• SIGNS AND SYMPTOMS: Doses <8 mg have reportedly induced heavy head, headache, and transient depression. May aggravate depression in patients with psychiatric illness... Some studies suggest melatonin may deepen depression in those who have it or induce it in those susceptible to it.[Duke, JA. Melatonin. In Handbook of Medicinal Herbs (2nd ed).p. 498. CRC Press, Boca Raton, FL (2002)] **PEER REVIEWED**
  • SIGNS AND SYMPTOMS: The most commonly reported adverse effects of melatonin were nausea (incidence: ~ 1.5 percent), headache (incidence: ~ 7.8 percent), dizziness (incidence: 4.0 percent), and drowsiness (incidence: 20.33 percent); however, these effects were not significant compared to placebo.[US Department of Health and Human Services; Agency for Healthcare Research and Quality Archive: Melatonin for Treatment of Sleep Disorders; Available from, as of January 29, 2014: http://archive.ahrq.gov/clinic/epcsums/melatsum.htm] **PEER REVIEWED**

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Non-Human Toxicity Excerpts

  • GENOTOXICITY: Melatonin, at doses of 5, 50, 500 and 5000 ug/plate, was reported negative in an Ames assay in Salmonella typhimurium strains TA97, TA98 and TA100 both with and without metabolic activation with rat liver S9.[Neville S et al; J Pineal Research 6: 73-76 (1989)] **PEER REVIEWED**
  • LABORATORY ANIMALS: Acute Exposure: ... In this pharmacokinetic and safety study, melatonin in propylene glycol was evaluated in adult male Sprague-Dawley rats. Following a single i.v. injection at 5 or 15 mg/kg, plasma concentrations of melatonin increased to 39 and 199 million pg/mL at 2 min and 128,000 and 772,000 pg/mL at 120 min. Within 60 min of injection, the blood pressure, heart rate and body temperature remained unaffected. Melatonin at 5 mg/kg did not influence the complete blood counts at 60 min, but melatonin at 15 mg/kg had some effects on the differential white cell and platelet counts. Melatonin at 5 or 15 mg/kg slightly elevated some liver enzymes at 60 min of injection, and melatonin at higher dose also elevated plasma creatinine and lactate dehydrogenase levels. At 24 hr after completion of six daily injections of melatonin, there was a 5.5% reduction in body weight. Gross postmortem examination and histological examination of the brain, kidney, liver and spleen did not reveal any evidence of toxicity. In conclusion, melatonin in propylene glycol markedly elevates plasma levels of melatonin with no serious toxicity. This preparation should be further evaluated in human patients.[Cheyng RT et al; J Pineal Res 41 (4): 337-43 (2006)] **PEER REVIEWED** PubMed Abstract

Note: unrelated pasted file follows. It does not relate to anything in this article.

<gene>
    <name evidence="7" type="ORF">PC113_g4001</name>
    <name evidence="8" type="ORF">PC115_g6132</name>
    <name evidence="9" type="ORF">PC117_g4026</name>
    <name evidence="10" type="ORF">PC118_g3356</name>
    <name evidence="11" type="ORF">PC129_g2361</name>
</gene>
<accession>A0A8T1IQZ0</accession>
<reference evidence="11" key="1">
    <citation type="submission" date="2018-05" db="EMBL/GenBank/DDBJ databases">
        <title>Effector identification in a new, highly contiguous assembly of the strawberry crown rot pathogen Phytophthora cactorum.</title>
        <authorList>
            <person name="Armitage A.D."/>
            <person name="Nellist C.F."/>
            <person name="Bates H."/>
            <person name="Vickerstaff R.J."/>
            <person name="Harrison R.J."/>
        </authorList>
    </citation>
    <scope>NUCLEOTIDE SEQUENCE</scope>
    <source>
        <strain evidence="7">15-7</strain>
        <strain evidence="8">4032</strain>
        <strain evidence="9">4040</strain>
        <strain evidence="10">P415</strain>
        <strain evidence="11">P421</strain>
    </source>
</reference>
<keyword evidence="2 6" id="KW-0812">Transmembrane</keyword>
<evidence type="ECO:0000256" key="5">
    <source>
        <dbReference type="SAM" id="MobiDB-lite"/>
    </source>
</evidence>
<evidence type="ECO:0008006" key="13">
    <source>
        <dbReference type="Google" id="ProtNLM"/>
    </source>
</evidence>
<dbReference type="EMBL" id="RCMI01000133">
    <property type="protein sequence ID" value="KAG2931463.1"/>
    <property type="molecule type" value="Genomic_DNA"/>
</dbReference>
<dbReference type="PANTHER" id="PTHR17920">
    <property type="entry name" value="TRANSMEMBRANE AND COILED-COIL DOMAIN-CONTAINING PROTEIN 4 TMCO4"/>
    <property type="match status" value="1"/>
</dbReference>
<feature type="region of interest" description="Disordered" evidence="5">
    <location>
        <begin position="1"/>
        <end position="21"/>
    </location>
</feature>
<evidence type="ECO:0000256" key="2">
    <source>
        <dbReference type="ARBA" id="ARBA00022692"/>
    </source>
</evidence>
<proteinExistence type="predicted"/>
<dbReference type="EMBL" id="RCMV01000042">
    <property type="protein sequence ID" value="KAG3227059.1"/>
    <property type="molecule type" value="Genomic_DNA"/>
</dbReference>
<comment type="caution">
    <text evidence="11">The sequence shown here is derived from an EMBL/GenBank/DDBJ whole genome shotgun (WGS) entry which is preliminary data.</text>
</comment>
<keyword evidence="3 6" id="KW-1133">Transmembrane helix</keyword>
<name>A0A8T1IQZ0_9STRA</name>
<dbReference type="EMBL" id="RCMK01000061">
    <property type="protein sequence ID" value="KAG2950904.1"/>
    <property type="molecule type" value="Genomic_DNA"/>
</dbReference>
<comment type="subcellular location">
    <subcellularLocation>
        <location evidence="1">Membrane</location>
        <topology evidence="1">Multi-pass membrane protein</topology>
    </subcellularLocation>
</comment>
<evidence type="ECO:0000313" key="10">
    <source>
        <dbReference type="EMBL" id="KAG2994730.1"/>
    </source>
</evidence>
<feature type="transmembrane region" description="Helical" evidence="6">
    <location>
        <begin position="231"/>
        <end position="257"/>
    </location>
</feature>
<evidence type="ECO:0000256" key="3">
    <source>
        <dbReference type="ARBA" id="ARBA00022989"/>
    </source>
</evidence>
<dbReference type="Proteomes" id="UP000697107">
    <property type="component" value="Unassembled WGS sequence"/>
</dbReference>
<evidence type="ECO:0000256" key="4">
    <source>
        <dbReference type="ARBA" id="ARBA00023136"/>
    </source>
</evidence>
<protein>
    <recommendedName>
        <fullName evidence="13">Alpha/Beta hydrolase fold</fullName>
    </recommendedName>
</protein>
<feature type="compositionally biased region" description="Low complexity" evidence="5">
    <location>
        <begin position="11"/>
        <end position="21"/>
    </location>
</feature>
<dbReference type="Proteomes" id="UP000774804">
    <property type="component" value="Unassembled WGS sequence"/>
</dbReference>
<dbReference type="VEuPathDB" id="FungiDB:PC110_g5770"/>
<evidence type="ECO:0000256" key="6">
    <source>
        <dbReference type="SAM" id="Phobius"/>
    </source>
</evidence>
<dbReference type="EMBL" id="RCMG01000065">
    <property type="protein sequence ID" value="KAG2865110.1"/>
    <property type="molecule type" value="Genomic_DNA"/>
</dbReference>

• LABORATORY ANIMALS: Acute Exposure: Catecholamines play an important role in the hypothalamic regulation of the synthesis and secretion of gonadotropin- releasing hormone, or gonadoliberin. /The author has/ shown that melatonin and the pineal gland peptides (epithalamine and epitalon) exert a correcting influence on the diurnal dynamics of norepinephrine (NE) in the medial preoptic area (MPA) and of dopamine (DA) in the median eminence with arcuate nuclei (ME-Arc) disturbed by single administration of the neurotoxic xenobiotic 1,2-dimethylhydrazine (DMH) in female rats. It has been found that experiments with DMH administration can be used as an animal model of female reproductive system premature aging. The investigation of epithalamine (a polypeptide preparation from the bovine pineal gland) effect on circadian rhythms disturbed by the neurotoxic compound DMH has shown a recovery of the diurnal dynamics of NE in MPA. In addition, NE was found to decrease from 9:30 till 11 o'clock, Circadian Time (CT), which was typical of control animals. Epitalon (Ala-Glu-Asp-Gly) proved to be more effective in ME-Arc. This peptide prevents the xenobiotic caused disturbance of DA diurnal rhythm, keeping this metabolite low at 5 o'clock (CT) with it having increased by 11 o'clock (CT). The data obtained suggest that the pineal gland is important for the circadian signal normalization needed for gonadoliberin surge on the day of proestrus. Melatonin and peptides of the pineal gland can be considered as effective protectors of female reproductive system from xenobiotics and premature aging.[Arutjunyan A et al; Curr Aging Sci 5 (3): 178-85 (2012)] **PEER REVIEWED** PubMed Abstract